First I would like to say that oil color has nothing to do with its ability for lubrication or a function of its properties to protect. The black color of the oil is from carrying away carbon from the system and suspending the carbon. The only way to actually check an oil's true break down time would be an oil analysis. Some diesel service centers (i.e. City of Tucson) used to do the analysis and not change oil, but later found it cheaper and more advantageous to just change it at a prescribed interval.

You are better off doing oil changes at 50 hours verses 100, but I'm sure the oil would still be fine at 100.

 

You can do your plugs and oil independently from any inspection. They do not need to be tied to an inspection. Where it says to change the oil on the inspection page I usually make a little note stating when it was changed or when it is due.

Link to comment
Share on other sites

Roger, thanks for your reply and for your comments on adding a note on the inspection sheet. It all goes with the mantra, "documentation, documentation, documentation"! I'm using Mobil synthetic 4T so I figured that my change interval was good to 100 hours but something about seeing dark oil that has always bothered me. Guess I'll spend an extra $50 to $100 each year to run at 50 hour intervals. Especially on an engine that would cost $18K to $20K to replace! To keep my record keeping simple, I'll run to my next 100 hour, change the oil then and then go each 50 hour afterwards.

 

For all who read this, here's a little bit of wisdom from my friend who's a Light Sport Maintenance/Repair. Don't put off pulling the magnetic plug on your engine at each oil change. The Rotax manual allows up to 3mm of metal "fuzz" on this. Anything over 3mm, the manual says "the engine must be repaired or overhauled". By skipping a look-see at this plug, one could miss a metal buildup that's less than 3mm but when looked at the next time, it could be over 3mm and the red flag is raised.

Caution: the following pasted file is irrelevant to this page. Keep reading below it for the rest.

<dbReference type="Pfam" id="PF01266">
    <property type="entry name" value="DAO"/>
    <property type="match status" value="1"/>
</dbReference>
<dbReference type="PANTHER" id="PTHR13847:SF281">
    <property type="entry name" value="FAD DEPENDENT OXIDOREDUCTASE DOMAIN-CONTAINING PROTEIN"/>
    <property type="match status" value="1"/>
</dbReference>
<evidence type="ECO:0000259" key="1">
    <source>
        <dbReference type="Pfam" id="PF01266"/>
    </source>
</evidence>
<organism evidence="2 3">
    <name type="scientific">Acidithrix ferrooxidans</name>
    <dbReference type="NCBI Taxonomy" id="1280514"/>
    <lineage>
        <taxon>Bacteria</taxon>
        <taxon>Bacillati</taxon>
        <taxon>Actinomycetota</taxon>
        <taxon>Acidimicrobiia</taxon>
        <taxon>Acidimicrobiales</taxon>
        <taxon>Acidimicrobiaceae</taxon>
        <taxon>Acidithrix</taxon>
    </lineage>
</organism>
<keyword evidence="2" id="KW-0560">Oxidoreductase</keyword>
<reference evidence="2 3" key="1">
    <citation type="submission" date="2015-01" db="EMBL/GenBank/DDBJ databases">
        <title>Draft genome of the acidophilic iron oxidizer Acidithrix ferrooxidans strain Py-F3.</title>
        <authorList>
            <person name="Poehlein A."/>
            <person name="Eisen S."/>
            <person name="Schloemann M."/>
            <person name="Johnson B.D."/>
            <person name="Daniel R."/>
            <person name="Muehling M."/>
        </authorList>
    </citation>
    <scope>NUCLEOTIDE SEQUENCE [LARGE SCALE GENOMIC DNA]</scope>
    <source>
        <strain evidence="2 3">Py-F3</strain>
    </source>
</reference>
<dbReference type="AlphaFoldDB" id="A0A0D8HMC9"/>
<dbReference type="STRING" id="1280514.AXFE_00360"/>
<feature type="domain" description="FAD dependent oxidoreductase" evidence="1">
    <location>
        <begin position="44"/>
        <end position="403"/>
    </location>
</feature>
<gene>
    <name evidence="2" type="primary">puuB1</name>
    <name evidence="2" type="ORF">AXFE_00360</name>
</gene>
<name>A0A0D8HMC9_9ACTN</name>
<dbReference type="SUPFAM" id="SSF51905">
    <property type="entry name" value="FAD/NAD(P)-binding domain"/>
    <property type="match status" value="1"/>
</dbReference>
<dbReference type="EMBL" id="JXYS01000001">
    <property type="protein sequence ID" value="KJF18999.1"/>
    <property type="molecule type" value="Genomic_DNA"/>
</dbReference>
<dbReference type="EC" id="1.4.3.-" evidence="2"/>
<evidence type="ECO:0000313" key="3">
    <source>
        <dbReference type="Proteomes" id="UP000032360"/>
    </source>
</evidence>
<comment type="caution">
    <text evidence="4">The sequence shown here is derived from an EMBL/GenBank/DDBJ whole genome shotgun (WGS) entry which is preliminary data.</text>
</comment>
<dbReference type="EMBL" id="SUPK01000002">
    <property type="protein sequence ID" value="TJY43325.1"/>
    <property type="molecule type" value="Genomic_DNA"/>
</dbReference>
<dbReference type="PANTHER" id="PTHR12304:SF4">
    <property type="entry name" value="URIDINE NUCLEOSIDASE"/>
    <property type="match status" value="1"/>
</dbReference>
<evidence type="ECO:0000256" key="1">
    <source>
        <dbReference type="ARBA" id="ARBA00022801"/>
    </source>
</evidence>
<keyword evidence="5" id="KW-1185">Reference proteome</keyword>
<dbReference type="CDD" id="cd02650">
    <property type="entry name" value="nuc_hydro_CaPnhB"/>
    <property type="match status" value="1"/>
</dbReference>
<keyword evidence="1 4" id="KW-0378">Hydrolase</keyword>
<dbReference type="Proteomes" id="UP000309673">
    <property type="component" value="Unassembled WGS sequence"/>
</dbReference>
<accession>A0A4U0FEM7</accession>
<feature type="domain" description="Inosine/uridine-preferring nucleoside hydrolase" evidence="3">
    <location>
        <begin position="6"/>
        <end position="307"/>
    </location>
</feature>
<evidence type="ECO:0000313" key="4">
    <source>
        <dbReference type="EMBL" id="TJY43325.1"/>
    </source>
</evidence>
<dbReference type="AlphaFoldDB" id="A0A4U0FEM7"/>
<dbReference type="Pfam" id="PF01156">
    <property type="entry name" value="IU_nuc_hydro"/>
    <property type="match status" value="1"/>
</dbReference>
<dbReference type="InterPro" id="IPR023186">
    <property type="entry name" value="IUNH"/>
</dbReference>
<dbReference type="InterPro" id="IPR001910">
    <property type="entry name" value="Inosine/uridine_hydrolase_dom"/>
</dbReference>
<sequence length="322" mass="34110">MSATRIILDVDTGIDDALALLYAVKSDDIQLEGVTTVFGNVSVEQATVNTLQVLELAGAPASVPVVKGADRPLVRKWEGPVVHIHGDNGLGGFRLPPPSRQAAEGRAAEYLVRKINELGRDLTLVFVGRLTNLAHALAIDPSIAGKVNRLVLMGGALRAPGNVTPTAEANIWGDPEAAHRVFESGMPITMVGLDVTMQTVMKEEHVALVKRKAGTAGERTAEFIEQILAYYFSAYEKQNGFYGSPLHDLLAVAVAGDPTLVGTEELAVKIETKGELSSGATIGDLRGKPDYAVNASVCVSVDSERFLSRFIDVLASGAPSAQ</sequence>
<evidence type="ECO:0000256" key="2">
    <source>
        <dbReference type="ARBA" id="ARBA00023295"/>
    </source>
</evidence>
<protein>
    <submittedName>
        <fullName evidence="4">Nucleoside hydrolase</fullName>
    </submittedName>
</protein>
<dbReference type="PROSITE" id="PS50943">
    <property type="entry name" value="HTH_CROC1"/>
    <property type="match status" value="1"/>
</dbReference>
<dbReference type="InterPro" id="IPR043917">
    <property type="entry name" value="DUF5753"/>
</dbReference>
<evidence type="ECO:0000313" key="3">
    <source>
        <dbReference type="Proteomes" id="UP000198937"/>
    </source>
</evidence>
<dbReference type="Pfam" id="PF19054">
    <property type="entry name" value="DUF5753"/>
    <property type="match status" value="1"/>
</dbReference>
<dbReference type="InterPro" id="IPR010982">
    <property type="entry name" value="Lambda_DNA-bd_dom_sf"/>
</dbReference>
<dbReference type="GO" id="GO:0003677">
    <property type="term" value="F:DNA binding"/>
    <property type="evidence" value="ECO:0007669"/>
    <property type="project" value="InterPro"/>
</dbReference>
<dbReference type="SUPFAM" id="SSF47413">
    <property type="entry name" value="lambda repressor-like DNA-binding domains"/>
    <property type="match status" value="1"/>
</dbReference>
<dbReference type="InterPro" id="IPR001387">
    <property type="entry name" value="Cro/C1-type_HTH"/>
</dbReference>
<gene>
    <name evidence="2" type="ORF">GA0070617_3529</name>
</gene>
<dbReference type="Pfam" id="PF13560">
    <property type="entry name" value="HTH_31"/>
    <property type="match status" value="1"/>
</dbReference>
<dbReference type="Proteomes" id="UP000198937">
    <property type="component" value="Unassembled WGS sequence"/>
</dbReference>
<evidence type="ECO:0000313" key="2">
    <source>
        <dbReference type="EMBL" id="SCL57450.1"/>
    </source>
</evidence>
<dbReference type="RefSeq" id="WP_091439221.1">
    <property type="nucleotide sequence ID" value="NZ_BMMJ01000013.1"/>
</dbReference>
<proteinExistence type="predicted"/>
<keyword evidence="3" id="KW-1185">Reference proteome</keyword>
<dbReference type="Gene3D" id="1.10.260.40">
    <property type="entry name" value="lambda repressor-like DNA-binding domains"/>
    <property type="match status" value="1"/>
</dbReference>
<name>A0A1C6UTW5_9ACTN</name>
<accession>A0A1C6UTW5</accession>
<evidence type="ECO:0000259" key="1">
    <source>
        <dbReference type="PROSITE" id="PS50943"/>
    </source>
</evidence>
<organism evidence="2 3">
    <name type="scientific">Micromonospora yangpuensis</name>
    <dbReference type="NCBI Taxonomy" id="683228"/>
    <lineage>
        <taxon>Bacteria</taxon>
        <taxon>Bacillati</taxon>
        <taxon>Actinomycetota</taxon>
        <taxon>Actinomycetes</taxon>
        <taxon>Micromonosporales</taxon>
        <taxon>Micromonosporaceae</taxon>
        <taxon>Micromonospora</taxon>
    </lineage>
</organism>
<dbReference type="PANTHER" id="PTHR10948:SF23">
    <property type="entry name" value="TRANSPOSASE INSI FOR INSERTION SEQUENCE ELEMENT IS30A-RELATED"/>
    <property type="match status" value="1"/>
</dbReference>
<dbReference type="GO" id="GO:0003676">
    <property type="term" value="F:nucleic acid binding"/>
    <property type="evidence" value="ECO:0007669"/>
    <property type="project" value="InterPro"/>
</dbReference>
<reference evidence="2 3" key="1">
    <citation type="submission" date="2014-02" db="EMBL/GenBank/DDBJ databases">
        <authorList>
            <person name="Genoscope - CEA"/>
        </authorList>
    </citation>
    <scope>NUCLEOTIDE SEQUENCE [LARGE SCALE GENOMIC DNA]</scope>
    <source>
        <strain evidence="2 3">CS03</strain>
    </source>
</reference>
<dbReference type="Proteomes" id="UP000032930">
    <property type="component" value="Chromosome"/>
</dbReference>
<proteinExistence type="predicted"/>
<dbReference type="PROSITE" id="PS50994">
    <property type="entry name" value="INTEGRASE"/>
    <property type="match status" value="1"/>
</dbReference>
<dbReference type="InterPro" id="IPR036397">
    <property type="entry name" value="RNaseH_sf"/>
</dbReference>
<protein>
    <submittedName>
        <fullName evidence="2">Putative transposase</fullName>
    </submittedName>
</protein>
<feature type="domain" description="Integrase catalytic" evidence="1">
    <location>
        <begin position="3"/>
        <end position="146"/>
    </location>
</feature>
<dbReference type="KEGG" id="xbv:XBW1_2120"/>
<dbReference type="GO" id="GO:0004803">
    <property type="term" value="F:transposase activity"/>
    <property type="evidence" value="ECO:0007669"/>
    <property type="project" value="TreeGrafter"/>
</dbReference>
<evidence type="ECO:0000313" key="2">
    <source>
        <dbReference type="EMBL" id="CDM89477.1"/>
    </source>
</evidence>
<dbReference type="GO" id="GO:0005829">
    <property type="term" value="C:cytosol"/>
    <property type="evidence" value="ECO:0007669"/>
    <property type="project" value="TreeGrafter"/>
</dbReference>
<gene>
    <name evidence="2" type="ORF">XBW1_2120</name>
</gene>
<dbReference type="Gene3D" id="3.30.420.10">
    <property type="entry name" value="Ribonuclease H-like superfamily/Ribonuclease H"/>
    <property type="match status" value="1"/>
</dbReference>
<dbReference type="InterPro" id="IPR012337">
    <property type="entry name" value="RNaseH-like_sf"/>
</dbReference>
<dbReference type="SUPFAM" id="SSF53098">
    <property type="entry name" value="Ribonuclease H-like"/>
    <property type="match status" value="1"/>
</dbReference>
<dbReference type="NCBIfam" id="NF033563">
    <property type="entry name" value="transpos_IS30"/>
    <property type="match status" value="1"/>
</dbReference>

Link to comment
Share on other sites

The magnetic plug check at each oil change is required and on the inspection sheet. If you only change oil once every 100 hrs. something could be going on that you might catch a little sooner at 50 hr. intervals. Many have been using Amsoil Motorcycle oil 10-40W or 20-50W (summer) for quite a some time now (4 years). The mag plugs I see from the people using the Amsoil are very clean. Zero fuzz of any kind. Amsoil is the least foaming on the market. It has extra additive for gear wear, but it is a full synthetic so not for constant 100LL use. The occasional tank on a trip is no big deal.

Link to comment
Share on other sites

The magnetic plug check at each oil change is required and on the inspection sheet. If you only change oil once every 100 hrs. something could be going on that you might catch a little sooner at 50 hr. intervals. Many have been using Amsoil Motorcycle oil 10-40W or 20-50W (summer) for quite a some time now (4 years). The mag plugs I see from the people using the Amsoil are very clean. Zero fuzz of any kind. Amsoil is the least foaming on the market. It has extra additive for gear wear, but it is a full synthetic so not for constant 100LL use. The occasional tank on a trip is no big deal.

 

Roger, the magnetic plug check is a 100 hour inspection item according to the checklist. There is no mention of the magnetic plug inspection in the oilchange procedures.

Link to comment
Share on other sites

Tom,

 

You may be technically correct. I'm not going to research the manuals right now to see if it specifies pulling the mag plug at anything other than the required inspections. Regardless of what the book says, which is the minimum level of maintenance required, I change my oil every 50 hours or 4 months whichever comes first. Every 25 hours if I was into 100LL which I am not.